The Labour Force Survey (LFS) estimates for May are for the week of May 14 to 20.

The LFS estimates are based on a sample and are therefore subject to sampling variability. As a result, monthly estimates will show more variability than trends observed over longer time periods. For more information, see "Interpreting Monthly Changes in Employment from the Labour Force Survey." Estimates for smaller geographic areas or industries also have more variability. For an explanation of the sampling variability of estimates and how to use standard errors to assess this variability, consult the "Data quality" section of the publication Labour Force Information (Catalogue number71-001-X).

This analysis focuses on differences between estimates that are statistically significant at the 68% confidence level.

The LFS estimates are the first in a series of labour market indicators released by Statistics Canada, which includes indicators from programs such as the Survey of Employment, Payrolls and Hours (SEPH), Employment Insurance Statistics, and the Job Vacancy and Wage Survey. For more information on the conceptual differences between employment measures from the LFS and SEPH, refer to section 8 of the Guide to the Labour Force Survey (Catalogue number71-543-G).

The employment rate is the number of employed people as a percentage of the population aged 15 and older. The rate for a particular group (for example, youths aged 15 to 24) is the number employed in that group as a percentage of the population for that group.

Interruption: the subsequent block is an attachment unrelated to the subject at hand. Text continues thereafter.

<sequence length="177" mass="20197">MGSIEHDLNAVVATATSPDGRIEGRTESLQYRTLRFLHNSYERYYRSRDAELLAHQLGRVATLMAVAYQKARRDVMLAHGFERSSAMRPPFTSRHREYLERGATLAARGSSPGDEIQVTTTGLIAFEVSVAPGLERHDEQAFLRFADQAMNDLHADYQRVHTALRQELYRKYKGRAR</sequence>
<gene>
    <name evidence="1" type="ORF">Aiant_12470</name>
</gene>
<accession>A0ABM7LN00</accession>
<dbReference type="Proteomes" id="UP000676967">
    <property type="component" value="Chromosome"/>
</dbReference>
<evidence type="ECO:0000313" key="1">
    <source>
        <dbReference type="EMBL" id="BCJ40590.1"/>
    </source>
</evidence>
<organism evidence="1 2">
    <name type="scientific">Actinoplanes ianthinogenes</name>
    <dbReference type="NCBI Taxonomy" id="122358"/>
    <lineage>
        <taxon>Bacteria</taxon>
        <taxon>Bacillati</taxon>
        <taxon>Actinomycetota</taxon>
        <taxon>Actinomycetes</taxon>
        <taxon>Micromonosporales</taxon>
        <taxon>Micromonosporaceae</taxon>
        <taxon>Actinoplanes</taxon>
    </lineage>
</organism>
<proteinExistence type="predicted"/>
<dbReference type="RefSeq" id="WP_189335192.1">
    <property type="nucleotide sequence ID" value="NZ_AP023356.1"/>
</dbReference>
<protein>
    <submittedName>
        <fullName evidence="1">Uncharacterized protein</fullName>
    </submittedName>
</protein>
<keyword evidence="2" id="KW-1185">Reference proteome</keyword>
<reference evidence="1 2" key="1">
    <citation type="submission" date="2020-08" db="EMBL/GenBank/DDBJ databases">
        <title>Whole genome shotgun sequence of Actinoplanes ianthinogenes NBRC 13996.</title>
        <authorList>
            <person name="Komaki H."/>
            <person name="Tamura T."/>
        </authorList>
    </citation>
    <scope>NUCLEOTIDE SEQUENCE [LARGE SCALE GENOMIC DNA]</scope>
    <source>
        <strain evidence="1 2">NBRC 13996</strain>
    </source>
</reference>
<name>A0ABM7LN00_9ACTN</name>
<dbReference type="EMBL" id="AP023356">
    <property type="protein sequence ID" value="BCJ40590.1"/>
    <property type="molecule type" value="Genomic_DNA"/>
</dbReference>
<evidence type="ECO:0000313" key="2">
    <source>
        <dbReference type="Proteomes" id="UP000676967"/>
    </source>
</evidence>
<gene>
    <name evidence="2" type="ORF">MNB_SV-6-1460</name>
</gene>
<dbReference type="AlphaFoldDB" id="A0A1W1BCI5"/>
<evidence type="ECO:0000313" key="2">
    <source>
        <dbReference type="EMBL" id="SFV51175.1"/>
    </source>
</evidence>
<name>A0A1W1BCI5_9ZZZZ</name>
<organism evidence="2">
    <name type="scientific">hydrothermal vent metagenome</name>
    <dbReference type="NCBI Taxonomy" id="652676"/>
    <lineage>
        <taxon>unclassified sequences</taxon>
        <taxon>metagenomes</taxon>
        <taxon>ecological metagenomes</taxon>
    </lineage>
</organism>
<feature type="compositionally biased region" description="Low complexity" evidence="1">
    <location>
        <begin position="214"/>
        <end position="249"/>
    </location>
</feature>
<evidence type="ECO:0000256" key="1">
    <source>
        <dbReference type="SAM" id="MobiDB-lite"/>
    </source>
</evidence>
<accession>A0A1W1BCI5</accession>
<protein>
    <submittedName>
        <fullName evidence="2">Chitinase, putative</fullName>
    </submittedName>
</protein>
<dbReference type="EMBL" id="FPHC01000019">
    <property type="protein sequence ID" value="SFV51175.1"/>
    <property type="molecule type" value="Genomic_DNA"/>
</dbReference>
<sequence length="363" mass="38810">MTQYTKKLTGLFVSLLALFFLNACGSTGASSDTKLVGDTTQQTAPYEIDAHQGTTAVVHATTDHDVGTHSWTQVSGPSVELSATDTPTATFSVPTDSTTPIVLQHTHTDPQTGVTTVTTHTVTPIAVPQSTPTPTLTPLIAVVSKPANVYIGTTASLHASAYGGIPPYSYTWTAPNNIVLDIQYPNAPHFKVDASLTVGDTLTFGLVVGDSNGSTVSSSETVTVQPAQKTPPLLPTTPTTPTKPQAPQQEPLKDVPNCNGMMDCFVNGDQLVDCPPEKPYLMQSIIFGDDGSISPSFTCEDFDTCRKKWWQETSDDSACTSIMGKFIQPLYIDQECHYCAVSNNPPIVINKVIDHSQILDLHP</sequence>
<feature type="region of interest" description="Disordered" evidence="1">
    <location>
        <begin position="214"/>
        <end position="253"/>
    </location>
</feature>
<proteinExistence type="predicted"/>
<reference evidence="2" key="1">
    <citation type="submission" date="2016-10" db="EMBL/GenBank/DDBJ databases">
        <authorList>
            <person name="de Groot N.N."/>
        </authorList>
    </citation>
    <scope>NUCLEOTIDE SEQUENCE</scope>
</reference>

The unemployment rate is the number of unemployed as a percentage of the labour force (employed and unemployed).

The participation rate is the number of employed and unemployed as a percentage of the population.

Full-time employment consists of persons who usually work 30 hours or more per week at their main or only job.

Part-time employment consists of persons who usually work less than 30 hours per week at their main or only job.

Seasonal adjustment

Unless otherwise stated, this release presents seasonally adjusted estimates, which facilitate comparisons by removing the effects of seasonal variations. For more information on seasonal adjustment, see Seasonally adjusted data – Frequently asked questions.

Chart 1 shows trend-cycle data on employment. These data represent a smoothed version of the seasonally adjusted time series, which provides information on longer-term movements, including changes in direction underlying the series. These data are available in CANSIM table 282-0087 for the national level employment series. For more information, see the StatCan Blog and Trend-cycle estimates – Frequently asked questions.

Next release

The next release of the LFS will be on July 7.

Products

A more detailed summary, Labour Force Information (Catalogue number71-001-X), is now available for the week ending May 20.

More information about the concepts and use of the Labour Force Survey is available online in the Guide to the Labour Force Survey (Catalogue number71-543-G).

The updated Labour Market Indicators dashboard (Catalogue number71-607-X) is now available. This new, interactive dashboard provides easy, customizable access to key labour market indicators. Users can now configure an interactive map and chart showing labour force characteristics at the national, provincial or census metropolitan area level.

Contact information

For more information, or to enquire about the concepts, methods or data quality of this release, contact us (toll-free 1-800-263-1136; 514-283-8300; STATCAN.infostats-infostats.STATCAN@canada.ca) or Media Relations (613-951-4636; STATCAN.mediahotline-ligneinfomedias.STATCAN@canada.ca).

To enquire about the concepts, methods or data quality of this release, contact Andrew Fields (613-951-3551; andrew.fields@canada.ca), Vincent Ferrao (613-951-4750; vincent.ferrao@canada.ca) or Client Services (toll-free 1-866-873-8788; statcan.labour-travail.statcan@canada.ca), Labour Statistics Division.